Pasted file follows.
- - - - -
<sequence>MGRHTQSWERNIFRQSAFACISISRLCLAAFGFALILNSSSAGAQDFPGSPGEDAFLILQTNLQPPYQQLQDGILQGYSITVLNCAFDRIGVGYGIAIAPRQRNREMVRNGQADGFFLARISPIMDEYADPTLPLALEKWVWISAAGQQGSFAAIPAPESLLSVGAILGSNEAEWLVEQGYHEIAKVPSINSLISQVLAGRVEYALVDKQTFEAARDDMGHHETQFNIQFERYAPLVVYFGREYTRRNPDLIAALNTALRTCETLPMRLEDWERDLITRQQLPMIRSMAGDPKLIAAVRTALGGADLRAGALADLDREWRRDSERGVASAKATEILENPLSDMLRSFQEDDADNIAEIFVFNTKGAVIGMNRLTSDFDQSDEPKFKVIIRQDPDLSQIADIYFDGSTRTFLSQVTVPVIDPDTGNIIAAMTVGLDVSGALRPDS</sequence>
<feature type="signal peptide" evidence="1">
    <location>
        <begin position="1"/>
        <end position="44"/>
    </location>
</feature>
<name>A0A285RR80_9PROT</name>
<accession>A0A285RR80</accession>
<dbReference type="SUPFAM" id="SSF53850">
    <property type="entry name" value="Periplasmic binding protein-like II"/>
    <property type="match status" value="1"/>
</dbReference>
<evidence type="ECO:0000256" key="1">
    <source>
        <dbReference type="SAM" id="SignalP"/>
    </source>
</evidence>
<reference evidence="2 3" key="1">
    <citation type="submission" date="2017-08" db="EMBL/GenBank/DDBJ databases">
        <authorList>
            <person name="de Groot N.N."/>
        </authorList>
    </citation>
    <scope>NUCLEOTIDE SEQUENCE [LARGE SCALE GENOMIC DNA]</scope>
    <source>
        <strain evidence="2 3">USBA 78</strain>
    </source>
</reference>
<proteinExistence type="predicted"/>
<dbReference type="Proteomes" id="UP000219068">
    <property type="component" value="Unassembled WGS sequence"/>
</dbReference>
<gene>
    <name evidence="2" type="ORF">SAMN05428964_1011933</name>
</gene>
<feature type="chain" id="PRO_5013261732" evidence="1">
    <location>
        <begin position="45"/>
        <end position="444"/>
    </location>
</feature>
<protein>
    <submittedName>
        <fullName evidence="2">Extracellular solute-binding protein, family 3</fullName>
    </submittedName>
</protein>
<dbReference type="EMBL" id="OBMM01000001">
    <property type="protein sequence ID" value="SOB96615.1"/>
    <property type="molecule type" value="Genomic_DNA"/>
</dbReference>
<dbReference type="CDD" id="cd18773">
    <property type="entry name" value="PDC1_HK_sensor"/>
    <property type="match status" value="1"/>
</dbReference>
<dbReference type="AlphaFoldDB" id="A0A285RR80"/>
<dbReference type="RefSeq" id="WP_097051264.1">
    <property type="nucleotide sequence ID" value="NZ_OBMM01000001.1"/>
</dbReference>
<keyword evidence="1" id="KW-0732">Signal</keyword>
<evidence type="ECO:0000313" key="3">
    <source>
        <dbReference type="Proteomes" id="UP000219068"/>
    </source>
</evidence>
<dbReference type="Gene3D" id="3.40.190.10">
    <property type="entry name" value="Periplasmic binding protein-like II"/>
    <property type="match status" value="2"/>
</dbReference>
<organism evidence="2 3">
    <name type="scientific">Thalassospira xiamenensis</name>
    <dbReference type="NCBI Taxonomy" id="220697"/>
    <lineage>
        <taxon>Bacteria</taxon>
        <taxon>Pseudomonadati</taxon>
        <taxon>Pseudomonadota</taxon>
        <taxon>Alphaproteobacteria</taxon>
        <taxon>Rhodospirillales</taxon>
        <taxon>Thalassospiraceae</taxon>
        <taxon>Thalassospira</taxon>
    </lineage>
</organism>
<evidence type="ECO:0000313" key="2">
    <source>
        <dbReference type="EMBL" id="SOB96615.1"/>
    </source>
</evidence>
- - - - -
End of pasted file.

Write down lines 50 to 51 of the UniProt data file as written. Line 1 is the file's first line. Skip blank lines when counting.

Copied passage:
    <property type="molecule type" value="Genomic_DNA"/>
</dbReference>